School board hooks up Southside students to Wi-Fi
In responding to a need for internet service in areas where Title 1 students reside, Leon County School has fixed a disparity in those neighborhoods.
Schools in Leon County have been shut since early March because of the coronavirus pandemic, which forced students to take classes online. For those who didn’t have devices, the school district provided 2,000 computers.
Bringing internet access to the neighborhoods last week was the last step. State representative Loranne Ausley, who co-chairs the South City Foundation with state rep. Ramon Alexander, lauded the decision.
“We know that communities that are not connected are going to fall behind,” Ausley said. “There is nothing that underscores that more than where we are today. Having high speed internet is a necessity.”
Leon County School introduced 15 smart buses that are equipped with Wi-Fi to serve areas where students don’t have internet access. One of the buses will be stationed on the Southside at Orange Avenue Apartments.
The hotspots are set up with the buses stationed in neighborhoods Monday through Friday from 9 a.m. to 3 p.m., the usual school hours. The buses will be parked each day through May 29.
Leon County School Superintendent Rocky Hannah said busses also will be set up at Fort Braden, Chaires and Woodville.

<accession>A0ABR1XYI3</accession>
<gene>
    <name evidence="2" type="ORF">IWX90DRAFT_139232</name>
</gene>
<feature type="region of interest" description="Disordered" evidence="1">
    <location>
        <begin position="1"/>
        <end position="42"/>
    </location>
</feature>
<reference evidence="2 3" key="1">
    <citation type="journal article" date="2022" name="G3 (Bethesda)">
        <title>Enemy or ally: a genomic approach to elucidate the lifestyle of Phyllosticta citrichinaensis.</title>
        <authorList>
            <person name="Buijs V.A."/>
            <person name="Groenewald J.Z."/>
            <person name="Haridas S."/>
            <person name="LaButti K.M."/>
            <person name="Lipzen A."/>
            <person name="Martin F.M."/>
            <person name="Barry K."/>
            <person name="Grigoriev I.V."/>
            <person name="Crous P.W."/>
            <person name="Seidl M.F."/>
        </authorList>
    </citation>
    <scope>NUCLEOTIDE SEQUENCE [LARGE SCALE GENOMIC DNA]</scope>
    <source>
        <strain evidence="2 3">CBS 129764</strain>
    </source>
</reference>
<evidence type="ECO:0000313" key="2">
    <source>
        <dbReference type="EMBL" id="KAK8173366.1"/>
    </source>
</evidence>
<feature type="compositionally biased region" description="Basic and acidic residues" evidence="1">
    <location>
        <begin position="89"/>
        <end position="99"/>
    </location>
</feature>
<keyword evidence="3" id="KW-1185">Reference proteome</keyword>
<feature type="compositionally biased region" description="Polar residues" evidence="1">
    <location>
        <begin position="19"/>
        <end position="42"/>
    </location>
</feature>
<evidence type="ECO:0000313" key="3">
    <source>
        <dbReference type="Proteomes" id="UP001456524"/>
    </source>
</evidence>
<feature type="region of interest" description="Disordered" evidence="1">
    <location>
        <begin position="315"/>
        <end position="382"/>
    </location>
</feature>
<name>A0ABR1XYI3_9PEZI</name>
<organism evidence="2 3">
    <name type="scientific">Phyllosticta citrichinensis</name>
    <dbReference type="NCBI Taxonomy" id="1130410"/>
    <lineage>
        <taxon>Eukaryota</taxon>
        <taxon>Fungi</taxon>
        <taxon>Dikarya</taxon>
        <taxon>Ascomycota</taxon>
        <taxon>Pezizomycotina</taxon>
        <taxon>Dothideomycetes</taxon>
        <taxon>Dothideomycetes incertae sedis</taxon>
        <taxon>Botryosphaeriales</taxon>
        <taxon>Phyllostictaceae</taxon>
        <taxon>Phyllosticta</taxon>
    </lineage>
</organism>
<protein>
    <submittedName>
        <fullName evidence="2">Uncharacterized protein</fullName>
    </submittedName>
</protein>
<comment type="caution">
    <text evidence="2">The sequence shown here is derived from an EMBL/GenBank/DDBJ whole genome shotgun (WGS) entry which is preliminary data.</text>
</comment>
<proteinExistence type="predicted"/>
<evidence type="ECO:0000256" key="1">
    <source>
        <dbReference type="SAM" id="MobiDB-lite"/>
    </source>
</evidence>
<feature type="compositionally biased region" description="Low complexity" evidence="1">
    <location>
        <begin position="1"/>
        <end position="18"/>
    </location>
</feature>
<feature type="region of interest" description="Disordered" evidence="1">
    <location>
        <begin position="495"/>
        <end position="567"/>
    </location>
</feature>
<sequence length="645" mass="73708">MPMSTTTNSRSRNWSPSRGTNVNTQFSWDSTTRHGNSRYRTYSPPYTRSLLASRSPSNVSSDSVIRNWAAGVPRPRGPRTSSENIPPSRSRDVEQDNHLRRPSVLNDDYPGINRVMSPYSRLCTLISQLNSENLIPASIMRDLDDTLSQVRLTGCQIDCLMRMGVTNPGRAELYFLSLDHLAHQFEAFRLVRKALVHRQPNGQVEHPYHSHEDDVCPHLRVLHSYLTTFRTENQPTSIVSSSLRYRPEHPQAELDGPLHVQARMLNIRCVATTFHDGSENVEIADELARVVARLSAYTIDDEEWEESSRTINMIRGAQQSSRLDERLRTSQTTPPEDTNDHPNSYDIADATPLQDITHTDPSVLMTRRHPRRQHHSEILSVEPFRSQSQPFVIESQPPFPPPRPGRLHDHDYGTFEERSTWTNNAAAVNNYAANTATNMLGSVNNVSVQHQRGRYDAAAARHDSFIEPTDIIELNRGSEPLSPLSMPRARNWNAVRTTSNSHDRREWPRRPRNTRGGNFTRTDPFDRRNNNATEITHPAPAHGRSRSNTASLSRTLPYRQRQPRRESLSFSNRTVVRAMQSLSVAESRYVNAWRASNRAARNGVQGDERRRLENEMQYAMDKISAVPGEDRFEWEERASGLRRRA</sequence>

“We are trying to cast a broad net because it’s totally unacceptable that our kids don’t have access to the internet,” Hannah said. “We have kids right here in our community that do not have devices and aren’t afforded the luxuries that other students have.”
Southside neighborhood schools include Bond, Nims, Fairview, Hartsfield Elementary and Rickards High School. Each bus will have Wi-Fi access up to 100 yards, about the length of a football field.
“I’m just very proud to be superintendent today,” Hannah said. “This is just another way that we are working to engage with our kids to make sure that no child is left behind.”
As many as 10 people at a time will have access to the routers that cost $30,000 to be fitted onto the buses. Hannah said the set up will remain on the buses after school resume a normal schedule.
The school districts response to a disparity in Orange Avenue Apartments also was praised by Christic Henry, a member of the Foundation.
“This is another example of how we bridge those gaps,” she said. “We bridge them by listening and responding. This is an awesome response to a community need and that is the pattern we need to take.”
Ausley also announced that the Foundation is willing to help fund devices for students in the apartment complex. That is in addition to funding that could be available through the Leon County School Board.
“We harness the intellectual and social capital found in neighborhoods,” said school board member Darryl Jones.
While students have to return the devices at the end of the school year, Hannah said families in areas that don’t have Wi-Fi could get help. The district has some slots available through Comcast and Century Link, he said.
“Just ask,” Hannah said, encouraging parents to tap into the resource. “I promise you we will do everything we can to make it happen.”